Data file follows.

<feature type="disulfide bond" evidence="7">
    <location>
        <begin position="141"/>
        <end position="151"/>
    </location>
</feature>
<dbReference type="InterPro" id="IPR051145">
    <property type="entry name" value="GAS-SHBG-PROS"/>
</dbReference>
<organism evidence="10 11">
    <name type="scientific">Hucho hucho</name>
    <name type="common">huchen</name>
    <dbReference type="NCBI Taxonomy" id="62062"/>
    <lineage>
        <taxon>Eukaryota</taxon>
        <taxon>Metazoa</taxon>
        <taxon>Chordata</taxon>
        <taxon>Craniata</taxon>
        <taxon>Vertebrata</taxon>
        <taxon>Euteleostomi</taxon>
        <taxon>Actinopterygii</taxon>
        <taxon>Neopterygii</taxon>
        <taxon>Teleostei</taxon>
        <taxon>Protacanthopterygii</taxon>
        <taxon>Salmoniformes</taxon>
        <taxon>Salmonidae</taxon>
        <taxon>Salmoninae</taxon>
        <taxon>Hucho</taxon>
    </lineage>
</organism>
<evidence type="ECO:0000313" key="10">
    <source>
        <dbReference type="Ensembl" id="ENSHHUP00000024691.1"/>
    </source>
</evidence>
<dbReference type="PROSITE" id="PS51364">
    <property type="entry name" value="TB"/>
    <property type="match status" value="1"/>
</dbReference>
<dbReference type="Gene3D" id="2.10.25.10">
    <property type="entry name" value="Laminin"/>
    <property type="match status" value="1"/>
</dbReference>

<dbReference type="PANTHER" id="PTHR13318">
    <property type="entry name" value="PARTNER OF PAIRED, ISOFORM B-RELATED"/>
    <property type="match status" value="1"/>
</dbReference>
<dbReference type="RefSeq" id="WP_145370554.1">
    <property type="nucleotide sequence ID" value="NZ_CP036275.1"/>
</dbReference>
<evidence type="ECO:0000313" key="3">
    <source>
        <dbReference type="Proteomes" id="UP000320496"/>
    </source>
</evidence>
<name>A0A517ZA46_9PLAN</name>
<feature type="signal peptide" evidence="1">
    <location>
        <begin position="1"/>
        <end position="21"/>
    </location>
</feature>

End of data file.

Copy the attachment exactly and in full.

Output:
<feature type="disulfide bond" evidence="7">
    <location>
        <begin position="141"/>
        <end position="151"/>
    </location>
</feature>
<dbReference type="InterPro" id="IPR051145">
    <property type="entry name" value="GAS-SHBG-PROS"/>
</dbReference>
<organism evidence="10 11">
    <name type="scientific">Hucho hucho</name>
    <name type="common">huchen</name>
    <dbReference type="NCBI Taxonomy" id="62062"/>
    <lineage>
        <taxon>Eukaryota</taxon>
        <taxon>Metazoa</taxon>
        <taxon>Chordata</taxon>
        <taxon>Craniata</taxon>
        <taxon>Vertebrata</taxon>
        <taxon>Euteleostomi</taxon>
        <taxon>Actinopterygii</taxon>
        <taxon>Neopterygii</taxon>
        <taxon>Teleostei</taxon>
        <taxon>Protacanthopterygii</taxon>
        <taxon>Salmoniformes</taxon>
        <taxon>Salmonidae</taxon>
        <taxon>Salmoninae</taxon>
        <taxon>Hucho</taxon>
    </lineage>
</organism>
<evidence type="ECO:0000313" key="10">
    <source>
        <dbReference type="Ensembl" id="ENSHHUP00000024691.1"/>
    </source>
</evidence>
<dbReference type="PROSITE" id="PS51364">
    <property type="entry name" value="TB"/>
    <property type="match status" value="1"/>
</dbReference>
<dbReference type="Gene3D" id="2.10.25.10">
    <property type="entry name" value="Laminin"/>
    <property type="match status" value="1"/>
</dbReference>

<dbReference type="PANTHER" id="PTHR13318">
    <property type="entry name" value="PARTNER OF PAIRED, ISOFORM B-RELATED"/>
    <property type="match status" value="1"/>
</dbReference>
<dbReference type="RefSeq" id="WP_145370554.1">
    <property type="nucleotide sequence ID" value="NZ_CP036275.1"/>
</dbReference>
<evidence type="ECO:0000313" key="3">
    <source>
        <dbReference type="Proteomes" id="UP000320496"/>
    </source>
</evidence>
<name>A0A517ZA46_9PLAN</name>
<feature type="signal peptide" evidence="1">
    <location>
        <begin position="1"/>
        <end position="21"/>
    </location>
</feature>